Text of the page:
Combat Readiness Center Leader Stresses Safety to Soldiers in Iraq
Brig. Gen. William Forrester Jr., the commanding general of the U.S. Army Combat Readiness Center and director of Army safety, talks with Soldiers of the 1st Air Cavalry Brigade, 1st Cavalry Division, during a visit to Camp Taji, Iraq. Forrester stressed taking accountability for not only the individual, but battle buddies, as well.

CAMP TAJI, Iraq (Army News Service, M arch 15, 2007) - Safety: a word echoed through the ranks of the 1st Air Cavalry "Warrior" Brigade, 1st Cavalry Division. But, why'

U.S. Army Combat Readiness Center Commander Brig. Gen. William Forester Jr. emphasized every Soldiers' ability to be a safety officer during a recent visit with troops.

"The way I look at it is you all have one safety officer in this formation. That isn't enough to make sure that all of us are reminded about what's important," he said.

Putting the responsibility of safety on every Soldier reinforces the battle buddy system - a system that the Army has stressed for years.

"Take ownership of not just your own actions, but of the actions of your teammate. ... The power is in you guys to protect your own, because if you don't, then you're going to be operating with less than which you came with," said Forrester.

Along with keeping the buddy system at the forefront of the Soldiers minds, Forrester redefined "fallen comrade."

"A fallen comrade might not be someone whose just in a hot landing zone, but someone who's had too much to drink, someone who's tired, someone who's sick, someone who's been sexually assaulted...," he said to the Soldiers.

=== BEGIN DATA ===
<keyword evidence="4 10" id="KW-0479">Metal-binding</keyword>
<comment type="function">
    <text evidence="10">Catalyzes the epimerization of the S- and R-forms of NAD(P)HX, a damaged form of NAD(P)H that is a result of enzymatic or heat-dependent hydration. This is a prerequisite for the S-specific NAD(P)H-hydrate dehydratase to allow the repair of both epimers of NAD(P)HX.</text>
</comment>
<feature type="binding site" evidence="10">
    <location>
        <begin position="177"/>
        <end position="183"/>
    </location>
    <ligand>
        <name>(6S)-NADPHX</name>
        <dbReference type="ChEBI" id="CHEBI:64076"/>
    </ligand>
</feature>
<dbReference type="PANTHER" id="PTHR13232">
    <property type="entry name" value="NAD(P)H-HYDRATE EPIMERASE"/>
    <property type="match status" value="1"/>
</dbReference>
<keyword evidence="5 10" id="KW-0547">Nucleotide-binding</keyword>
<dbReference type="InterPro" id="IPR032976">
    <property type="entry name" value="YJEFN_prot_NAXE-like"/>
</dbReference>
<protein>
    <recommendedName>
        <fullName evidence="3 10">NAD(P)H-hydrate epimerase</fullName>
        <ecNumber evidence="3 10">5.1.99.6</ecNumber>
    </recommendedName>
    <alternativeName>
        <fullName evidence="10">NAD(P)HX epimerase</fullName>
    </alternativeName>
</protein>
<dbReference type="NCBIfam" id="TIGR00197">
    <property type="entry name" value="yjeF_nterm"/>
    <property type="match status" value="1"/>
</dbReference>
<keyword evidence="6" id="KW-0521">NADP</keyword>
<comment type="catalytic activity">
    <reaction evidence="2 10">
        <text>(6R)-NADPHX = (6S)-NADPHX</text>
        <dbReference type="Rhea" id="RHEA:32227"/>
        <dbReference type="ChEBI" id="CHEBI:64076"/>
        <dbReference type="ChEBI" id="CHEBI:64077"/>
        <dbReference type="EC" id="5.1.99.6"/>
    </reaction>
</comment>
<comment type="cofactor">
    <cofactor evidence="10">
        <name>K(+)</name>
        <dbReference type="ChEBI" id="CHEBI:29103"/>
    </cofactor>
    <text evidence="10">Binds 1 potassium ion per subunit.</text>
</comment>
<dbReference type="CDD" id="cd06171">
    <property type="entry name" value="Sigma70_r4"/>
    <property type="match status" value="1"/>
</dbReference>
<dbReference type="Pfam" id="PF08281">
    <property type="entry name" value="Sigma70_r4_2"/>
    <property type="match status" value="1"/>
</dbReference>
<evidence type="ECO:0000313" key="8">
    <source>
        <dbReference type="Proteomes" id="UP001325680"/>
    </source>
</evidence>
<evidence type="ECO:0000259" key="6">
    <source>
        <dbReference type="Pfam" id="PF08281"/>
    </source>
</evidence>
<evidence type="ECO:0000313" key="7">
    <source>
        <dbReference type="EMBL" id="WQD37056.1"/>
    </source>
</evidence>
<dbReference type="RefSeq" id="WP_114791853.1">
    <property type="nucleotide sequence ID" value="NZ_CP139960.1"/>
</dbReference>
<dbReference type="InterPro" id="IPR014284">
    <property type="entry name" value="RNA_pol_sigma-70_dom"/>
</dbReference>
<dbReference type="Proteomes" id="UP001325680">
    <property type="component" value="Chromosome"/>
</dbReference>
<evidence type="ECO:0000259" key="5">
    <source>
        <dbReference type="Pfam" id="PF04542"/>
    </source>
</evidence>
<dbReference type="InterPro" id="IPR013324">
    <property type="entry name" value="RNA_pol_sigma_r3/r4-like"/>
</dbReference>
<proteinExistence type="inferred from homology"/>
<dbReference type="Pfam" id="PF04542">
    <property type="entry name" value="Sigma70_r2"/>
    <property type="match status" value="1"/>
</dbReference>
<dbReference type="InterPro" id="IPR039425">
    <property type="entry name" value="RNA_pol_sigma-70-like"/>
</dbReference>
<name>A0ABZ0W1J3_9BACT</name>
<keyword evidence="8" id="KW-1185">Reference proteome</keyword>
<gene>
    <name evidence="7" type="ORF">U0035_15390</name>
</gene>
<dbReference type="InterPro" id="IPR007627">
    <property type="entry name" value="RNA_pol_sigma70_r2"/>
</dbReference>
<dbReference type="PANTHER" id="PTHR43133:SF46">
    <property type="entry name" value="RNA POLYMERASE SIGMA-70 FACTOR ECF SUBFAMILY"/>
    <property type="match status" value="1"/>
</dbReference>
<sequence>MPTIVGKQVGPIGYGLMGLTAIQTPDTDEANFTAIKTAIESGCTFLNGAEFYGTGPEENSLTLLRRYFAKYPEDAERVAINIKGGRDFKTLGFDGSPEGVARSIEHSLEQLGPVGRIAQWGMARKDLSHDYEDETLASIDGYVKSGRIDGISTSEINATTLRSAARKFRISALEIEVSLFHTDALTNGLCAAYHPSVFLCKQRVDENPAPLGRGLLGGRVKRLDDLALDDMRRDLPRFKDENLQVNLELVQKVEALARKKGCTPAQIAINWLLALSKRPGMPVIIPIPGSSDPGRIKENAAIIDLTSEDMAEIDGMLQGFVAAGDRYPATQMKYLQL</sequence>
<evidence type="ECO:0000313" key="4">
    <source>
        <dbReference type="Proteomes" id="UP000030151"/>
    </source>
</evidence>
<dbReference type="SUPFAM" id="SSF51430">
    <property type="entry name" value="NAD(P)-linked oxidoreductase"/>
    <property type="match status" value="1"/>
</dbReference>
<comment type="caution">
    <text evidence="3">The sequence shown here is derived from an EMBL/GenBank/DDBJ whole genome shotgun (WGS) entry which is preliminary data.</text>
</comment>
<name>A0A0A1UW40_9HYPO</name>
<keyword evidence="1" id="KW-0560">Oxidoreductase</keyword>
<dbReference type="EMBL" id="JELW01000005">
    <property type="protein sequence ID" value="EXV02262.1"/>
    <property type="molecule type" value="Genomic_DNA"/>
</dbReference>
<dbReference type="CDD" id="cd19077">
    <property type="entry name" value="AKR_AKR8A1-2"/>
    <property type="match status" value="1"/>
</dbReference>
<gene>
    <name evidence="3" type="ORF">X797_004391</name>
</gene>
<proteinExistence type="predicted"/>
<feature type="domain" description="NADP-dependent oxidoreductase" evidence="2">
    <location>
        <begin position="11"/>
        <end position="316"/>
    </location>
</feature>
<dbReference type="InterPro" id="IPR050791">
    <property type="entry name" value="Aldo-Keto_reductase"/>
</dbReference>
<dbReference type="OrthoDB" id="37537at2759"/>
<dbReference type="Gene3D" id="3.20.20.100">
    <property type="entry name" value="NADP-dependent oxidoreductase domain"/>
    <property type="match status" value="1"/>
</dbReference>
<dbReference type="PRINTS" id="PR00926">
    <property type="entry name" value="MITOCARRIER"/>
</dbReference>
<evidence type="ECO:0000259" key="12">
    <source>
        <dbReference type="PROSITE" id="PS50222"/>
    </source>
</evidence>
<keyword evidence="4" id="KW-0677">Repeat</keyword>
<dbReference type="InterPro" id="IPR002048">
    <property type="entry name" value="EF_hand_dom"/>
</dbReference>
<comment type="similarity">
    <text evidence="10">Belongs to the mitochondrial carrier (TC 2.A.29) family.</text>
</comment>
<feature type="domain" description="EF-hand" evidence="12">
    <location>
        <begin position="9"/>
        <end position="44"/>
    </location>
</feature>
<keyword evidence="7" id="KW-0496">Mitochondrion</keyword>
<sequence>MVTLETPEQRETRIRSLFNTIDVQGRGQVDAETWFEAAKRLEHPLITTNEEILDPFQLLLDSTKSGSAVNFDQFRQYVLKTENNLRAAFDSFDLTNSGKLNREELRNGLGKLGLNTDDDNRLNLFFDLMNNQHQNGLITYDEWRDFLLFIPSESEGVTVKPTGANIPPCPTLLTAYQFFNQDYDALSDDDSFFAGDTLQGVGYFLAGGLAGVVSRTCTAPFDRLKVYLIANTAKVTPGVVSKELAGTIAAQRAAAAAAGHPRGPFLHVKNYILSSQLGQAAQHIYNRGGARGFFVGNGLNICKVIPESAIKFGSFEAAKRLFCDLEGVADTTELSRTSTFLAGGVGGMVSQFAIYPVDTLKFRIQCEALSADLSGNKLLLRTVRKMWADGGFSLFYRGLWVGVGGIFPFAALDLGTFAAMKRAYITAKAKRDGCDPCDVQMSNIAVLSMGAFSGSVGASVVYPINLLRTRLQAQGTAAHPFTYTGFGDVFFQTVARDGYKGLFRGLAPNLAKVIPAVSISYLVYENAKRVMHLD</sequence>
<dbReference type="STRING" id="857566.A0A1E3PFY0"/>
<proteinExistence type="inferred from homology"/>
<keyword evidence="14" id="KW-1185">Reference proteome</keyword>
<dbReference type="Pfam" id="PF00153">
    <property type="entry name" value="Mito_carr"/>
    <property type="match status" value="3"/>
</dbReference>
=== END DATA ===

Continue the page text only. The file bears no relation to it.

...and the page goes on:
"We've got to look at each other and ask, 'Are you okay' Are you alright'' To think we can't wrap our arms around them and protect them from doing something stupid when they're down is foolish," said Forrester.

"If an accident happens, usually somebody in the unit knew that Soldier's behavior could lead to an accident. And so many times we don't intervene just because he's a good guy," he said.

Forrester suggested that unit leaders call the family of Soldiers heading home and tell them to watch out for them because they are an integral part of the mission.

Chief Warrant Officer 5 Alan Koch, unit safety officer, agrees. "Let's say my mom called me the day I got home from leave and said, 'Alan, you be careful now. Don't go crazy just because you're home on leave.' That's interesting, that would be a great idea."

Koch has found that using the composite risk-management process, a continual process that helps mitigate or eliminate dangers, is something every Soldier should use as a tool to stay safe.

"The CRM process should be the way you think about things - whether you're going on a date or going flying. You should think about it," said Koch.

Soldiers can find information about the CRM process and a 40-minute online course at <a href=""target=_blank></a>.

(Spc. Nathan Hoskins writes for the 1st Air Cavalry Brigade, 1st Cavalry Division, Public Affairs.)

Page last updated Fri July 22nd, 2011 at 12:16